Comprehensive Guidance as a Component

A finishing task was to select a comprehensive guidance curriculum for the career development component of the BECI program. Career Choices was chosen because it addressed students' all-important needs for personal planning and decision-making, career exploration and job skills acquisition.

Units from the book which teachers felt were developmentally appropriate were assigned to different grade levels. Ninth graders worked on identity and self-exploration in defining self-concept (Chapter 2), which included a "work/behavioral style" survey to help them see what kinds of jobs they would best be suited for. Tenth graders focused on decision making, goal setting and problem solving (Chapters 7 & 8), while 11th graders explored career opportunities (Chapter 5 & 6), developed work maturity skills (Chapter 10), and wrote a ten year plan for the future (Chapter 12). Seniors took on issues of more immediate concern, projecting themselves into the future to figure the costs of maintaining a family and a lifestyle of their choice (Chapter 4).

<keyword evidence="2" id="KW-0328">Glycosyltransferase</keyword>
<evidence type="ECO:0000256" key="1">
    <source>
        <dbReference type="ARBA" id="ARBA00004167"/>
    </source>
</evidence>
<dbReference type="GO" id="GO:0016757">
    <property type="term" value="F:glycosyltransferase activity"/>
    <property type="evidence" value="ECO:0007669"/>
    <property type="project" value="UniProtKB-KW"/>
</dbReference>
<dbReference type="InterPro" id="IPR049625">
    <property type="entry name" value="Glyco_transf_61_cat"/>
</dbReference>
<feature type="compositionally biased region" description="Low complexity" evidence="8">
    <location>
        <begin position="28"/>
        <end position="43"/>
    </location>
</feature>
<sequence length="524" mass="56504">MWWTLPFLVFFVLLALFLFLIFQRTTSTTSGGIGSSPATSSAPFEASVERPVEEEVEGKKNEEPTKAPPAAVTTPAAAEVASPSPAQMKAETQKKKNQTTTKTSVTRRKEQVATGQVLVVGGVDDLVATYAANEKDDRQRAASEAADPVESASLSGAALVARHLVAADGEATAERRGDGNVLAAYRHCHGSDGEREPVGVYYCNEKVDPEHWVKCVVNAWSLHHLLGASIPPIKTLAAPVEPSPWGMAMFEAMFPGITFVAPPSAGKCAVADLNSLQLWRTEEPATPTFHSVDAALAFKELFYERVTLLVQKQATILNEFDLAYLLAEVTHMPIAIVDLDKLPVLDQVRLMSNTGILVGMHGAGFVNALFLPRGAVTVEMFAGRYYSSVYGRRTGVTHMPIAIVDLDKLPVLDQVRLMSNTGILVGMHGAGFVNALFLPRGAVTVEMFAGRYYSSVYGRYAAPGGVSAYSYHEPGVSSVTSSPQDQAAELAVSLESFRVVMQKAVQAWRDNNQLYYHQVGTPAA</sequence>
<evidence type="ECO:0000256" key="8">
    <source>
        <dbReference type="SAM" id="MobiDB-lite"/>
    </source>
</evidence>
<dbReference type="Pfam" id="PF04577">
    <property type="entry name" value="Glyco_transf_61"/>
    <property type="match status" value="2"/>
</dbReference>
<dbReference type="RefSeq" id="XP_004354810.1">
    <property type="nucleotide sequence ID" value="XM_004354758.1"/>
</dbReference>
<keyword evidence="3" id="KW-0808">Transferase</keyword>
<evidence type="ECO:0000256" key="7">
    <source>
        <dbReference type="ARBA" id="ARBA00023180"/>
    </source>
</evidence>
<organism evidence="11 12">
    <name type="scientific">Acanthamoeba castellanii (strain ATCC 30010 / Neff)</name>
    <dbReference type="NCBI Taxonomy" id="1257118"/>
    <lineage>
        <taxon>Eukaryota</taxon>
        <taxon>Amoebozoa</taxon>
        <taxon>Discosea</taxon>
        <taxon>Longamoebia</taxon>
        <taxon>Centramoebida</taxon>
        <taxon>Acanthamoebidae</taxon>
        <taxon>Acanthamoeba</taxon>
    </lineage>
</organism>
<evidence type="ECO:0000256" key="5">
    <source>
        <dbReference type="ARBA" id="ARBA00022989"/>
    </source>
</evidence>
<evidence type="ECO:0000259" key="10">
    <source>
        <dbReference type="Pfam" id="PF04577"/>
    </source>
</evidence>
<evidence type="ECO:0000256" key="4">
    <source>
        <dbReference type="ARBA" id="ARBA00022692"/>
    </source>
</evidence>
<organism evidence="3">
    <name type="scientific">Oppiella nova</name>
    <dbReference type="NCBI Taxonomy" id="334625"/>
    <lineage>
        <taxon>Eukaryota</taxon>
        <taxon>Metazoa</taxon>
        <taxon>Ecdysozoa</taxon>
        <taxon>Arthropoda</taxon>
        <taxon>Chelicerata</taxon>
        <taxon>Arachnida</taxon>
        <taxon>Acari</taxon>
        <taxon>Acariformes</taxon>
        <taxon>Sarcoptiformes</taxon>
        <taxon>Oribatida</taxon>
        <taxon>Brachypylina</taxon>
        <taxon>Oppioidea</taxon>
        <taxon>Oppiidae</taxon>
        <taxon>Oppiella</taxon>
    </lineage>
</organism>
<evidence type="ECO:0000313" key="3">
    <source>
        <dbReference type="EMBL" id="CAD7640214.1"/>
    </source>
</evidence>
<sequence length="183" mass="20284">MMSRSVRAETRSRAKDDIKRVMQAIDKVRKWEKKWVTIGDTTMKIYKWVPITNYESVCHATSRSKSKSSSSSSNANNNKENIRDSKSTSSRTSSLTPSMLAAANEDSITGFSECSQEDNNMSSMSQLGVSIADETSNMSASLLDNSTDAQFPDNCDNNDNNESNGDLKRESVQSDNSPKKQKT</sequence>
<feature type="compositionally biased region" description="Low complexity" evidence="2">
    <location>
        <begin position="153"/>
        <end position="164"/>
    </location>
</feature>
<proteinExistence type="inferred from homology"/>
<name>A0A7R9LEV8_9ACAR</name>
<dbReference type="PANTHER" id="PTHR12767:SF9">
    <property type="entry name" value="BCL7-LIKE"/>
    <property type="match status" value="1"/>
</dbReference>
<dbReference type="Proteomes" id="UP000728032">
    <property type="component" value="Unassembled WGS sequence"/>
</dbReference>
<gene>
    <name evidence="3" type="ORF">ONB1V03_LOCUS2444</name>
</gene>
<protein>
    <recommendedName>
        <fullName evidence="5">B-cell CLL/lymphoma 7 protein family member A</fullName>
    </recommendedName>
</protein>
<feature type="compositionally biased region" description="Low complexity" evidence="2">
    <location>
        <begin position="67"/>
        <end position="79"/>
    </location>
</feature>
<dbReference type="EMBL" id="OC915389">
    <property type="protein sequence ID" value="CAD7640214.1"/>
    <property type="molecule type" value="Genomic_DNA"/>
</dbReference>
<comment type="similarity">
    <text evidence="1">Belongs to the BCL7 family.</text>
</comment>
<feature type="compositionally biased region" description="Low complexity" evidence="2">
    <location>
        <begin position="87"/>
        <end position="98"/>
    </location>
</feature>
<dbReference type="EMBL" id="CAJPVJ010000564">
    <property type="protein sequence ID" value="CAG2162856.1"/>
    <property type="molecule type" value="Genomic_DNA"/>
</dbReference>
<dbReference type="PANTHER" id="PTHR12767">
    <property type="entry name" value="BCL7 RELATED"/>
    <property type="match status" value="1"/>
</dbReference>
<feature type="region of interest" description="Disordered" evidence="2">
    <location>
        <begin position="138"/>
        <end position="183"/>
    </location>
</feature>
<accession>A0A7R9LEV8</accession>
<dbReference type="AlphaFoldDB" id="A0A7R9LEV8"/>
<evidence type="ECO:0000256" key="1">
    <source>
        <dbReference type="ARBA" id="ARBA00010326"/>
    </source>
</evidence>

In retrospect, Barbara evaluated the choice of curriculum and commented, "It went over very well. Students were now seeing a bigger picture of what work and real life were all about, and how they might fit into it."


Benefits Carry Over

Was all the hard work of integration really worth it? Barbara and Peg resounded with a unanimous "yes." They believe that there is a clear transfer of benefits between the two disciplines, and that the new arrangement has increased both motivation and performance of their students.